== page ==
PSA Teaching Quantitative Methods Network

Recent initiatives (Nuffield; ESRC; HEFCE; British Academy) have sought to prioritise the development of quantitative methods (QM) in the social science curriculum. The PSA has been very supportive of such initiatives, including supporting the development of a quality ‘kite mark’ for QM Teaching. To this end, the PSA created the PSA Teaching Quantitative Methods Network (TQMN). The aim of this network is to support academic staff teaching quantitative methods and to share and disseminate expertise and best practice in this area.

The TQMN is run by a group of enthusiastic innovators representing three universities, including a Q-Step Affiliate. They are mainly early-careers scholars who have developed extensive experience teaching research methods at both undergraduate and post graduate levels.They also have a history of receiving funding for research methods teaching innovation: Emily Clough (Newcastle University) was Principal Investigator for the ESRC-funded project ‘Integrating Quantitative Methods into the Politics Curriculum’. Raul Gomez and Nicholas Lees (University of Liverpool) have been awarded a Teaching and Learning Fellowship from the University of Liverpool to develop a module of secondary data analysis using flipped classrooms and problem based learning.  Helen Williams (University of Nottingham) was Co-Investigator for the ESRC-funded project ‘Understanding Society Through Secondary Data Analysis:Quantitative Methods over the Undergraduate Life Course’ and received the PSA Innovation in Teaching Award in 2014 for her hands-on reworking of the undergraduate methods training at Nottingham University. Scott Moser (University of Nottingham), whose research focuses on how groups do and should choose collective outcomes, also joins the team.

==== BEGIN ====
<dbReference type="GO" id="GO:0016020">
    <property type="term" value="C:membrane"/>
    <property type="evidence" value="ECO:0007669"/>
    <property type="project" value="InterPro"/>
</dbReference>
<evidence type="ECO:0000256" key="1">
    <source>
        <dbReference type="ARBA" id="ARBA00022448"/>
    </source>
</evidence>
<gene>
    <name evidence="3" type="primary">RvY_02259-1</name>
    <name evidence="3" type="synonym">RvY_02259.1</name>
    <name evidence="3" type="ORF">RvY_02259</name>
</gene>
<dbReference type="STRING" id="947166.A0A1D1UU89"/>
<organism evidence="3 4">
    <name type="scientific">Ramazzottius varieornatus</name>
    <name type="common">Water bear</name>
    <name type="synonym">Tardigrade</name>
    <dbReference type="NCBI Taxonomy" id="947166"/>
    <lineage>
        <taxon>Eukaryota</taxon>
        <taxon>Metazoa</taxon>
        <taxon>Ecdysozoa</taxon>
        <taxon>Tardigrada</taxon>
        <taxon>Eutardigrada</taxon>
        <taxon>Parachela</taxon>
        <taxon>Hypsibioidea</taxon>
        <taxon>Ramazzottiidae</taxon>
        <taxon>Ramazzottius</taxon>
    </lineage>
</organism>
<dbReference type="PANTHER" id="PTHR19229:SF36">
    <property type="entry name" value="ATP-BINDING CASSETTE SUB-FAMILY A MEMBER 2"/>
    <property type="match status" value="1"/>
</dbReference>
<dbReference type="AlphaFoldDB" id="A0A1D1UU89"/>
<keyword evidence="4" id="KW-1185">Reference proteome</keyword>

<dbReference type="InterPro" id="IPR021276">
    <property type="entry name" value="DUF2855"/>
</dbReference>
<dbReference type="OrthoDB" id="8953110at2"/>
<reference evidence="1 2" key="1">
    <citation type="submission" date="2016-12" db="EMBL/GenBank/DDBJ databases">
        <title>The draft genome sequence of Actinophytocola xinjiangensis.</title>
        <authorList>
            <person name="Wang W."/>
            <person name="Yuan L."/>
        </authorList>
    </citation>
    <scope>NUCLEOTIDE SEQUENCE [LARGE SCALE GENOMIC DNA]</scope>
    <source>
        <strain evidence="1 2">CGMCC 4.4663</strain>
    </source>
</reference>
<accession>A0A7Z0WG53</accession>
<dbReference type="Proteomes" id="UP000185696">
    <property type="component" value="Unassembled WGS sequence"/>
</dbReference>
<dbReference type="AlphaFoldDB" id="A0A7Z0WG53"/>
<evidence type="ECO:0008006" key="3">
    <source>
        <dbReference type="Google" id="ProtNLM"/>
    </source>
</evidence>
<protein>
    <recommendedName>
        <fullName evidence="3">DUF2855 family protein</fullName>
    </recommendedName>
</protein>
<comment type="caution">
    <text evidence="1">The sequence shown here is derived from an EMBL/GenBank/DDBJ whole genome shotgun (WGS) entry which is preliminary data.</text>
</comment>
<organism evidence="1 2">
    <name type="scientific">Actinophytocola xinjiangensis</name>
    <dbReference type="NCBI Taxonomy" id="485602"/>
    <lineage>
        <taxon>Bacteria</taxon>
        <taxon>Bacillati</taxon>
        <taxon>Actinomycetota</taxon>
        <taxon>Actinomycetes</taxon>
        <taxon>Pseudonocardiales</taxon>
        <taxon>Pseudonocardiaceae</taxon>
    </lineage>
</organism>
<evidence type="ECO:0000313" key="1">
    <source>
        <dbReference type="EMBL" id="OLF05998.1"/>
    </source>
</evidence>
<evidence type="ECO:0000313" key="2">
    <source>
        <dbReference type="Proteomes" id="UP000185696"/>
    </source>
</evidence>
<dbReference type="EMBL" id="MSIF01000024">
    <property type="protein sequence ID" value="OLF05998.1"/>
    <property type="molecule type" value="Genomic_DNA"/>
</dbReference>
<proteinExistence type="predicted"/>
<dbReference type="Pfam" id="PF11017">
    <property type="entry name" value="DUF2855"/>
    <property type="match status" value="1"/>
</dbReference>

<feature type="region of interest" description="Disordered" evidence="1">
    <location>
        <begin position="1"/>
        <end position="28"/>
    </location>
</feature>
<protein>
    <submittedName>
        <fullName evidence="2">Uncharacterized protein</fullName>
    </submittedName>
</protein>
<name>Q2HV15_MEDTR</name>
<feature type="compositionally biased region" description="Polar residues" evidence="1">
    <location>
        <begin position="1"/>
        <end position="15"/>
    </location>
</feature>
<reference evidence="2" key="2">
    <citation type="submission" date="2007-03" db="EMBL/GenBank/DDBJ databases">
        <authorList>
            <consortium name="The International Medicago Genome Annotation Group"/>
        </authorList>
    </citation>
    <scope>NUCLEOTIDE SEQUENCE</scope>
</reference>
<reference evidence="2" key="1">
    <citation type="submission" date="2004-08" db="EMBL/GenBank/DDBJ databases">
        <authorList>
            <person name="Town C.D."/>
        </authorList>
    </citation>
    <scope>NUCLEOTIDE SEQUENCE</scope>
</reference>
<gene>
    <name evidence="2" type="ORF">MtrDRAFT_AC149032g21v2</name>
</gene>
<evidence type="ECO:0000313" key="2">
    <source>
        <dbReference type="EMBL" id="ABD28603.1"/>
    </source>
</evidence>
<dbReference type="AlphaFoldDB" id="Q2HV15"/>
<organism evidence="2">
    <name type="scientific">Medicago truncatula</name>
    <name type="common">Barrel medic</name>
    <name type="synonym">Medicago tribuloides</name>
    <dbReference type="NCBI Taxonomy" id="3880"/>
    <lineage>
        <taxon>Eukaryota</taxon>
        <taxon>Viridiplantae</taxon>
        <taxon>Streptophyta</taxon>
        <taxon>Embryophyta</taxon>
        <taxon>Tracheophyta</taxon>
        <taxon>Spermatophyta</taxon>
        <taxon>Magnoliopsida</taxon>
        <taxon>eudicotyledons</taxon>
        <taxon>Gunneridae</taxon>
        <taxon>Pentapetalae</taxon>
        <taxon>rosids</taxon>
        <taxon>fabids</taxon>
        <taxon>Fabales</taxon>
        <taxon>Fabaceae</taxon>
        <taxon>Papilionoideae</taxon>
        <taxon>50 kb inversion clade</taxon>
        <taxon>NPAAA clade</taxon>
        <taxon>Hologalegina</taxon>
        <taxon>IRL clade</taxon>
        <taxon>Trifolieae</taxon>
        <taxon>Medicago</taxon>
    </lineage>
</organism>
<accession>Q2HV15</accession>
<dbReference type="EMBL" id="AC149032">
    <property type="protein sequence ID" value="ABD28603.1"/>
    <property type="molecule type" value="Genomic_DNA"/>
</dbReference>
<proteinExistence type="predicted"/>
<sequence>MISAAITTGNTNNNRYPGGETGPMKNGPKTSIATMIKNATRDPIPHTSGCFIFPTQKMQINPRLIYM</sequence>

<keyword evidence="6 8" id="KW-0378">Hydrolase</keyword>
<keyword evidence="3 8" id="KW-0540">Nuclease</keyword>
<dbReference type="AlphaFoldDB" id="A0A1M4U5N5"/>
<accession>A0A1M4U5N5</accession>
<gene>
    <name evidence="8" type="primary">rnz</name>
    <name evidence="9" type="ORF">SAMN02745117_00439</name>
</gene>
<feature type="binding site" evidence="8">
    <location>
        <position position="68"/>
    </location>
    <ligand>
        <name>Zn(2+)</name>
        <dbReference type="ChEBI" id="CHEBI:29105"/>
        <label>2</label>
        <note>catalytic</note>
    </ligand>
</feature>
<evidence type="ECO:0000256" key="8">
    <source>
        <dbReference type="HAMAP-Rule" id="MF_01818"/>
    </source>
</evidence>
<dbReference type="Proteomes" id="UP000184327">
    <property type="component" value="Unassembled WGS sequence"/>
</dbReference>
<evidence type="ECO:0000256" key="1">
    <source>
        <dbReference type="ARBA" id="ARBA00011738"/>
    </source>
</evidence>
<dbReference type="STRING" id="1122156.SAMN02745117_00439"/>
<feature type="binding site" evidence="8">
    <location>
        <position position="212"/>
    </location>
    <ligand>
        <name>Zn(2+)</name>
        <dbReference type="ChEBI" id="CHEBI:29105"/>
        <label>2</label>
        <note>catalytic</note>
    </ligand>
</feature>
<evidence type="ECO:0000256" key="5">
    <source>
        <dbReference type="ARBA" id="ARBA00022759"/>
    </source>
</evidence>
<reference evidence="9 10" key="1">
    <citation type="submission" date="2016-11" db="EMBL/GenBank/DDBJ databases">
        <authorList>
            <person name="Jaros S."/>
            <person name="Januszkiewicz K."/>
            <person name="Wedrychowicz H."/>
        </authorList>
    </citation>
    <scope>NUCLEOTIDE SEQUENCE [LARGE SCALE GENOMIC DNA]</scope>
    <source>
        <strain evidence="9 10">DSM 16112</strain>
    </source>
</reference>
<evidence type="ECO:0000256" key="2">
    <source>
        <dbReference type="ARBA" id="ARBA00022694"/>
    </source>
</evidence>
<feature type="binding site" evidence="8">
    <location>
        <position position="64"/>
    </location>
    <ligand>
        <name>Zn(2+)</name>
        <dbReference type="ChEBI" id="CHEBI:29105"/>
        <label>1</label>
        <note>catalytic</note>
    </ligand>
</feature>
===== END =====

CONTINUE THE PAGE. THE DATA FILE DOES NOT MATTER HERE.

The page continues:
Resources for teaching quantitative methods

As funding bodies such as the ESRC, Nuffield Foundation and the Higher Education Academy have sponsored projects to create materials for teaching quant methods. The TQMN has compiled a list of these resources, plus others on a dedicated page: Resources for teaching quantitative methods. If you have any suggestions for additional contributions, please get in touch with Emily Clough at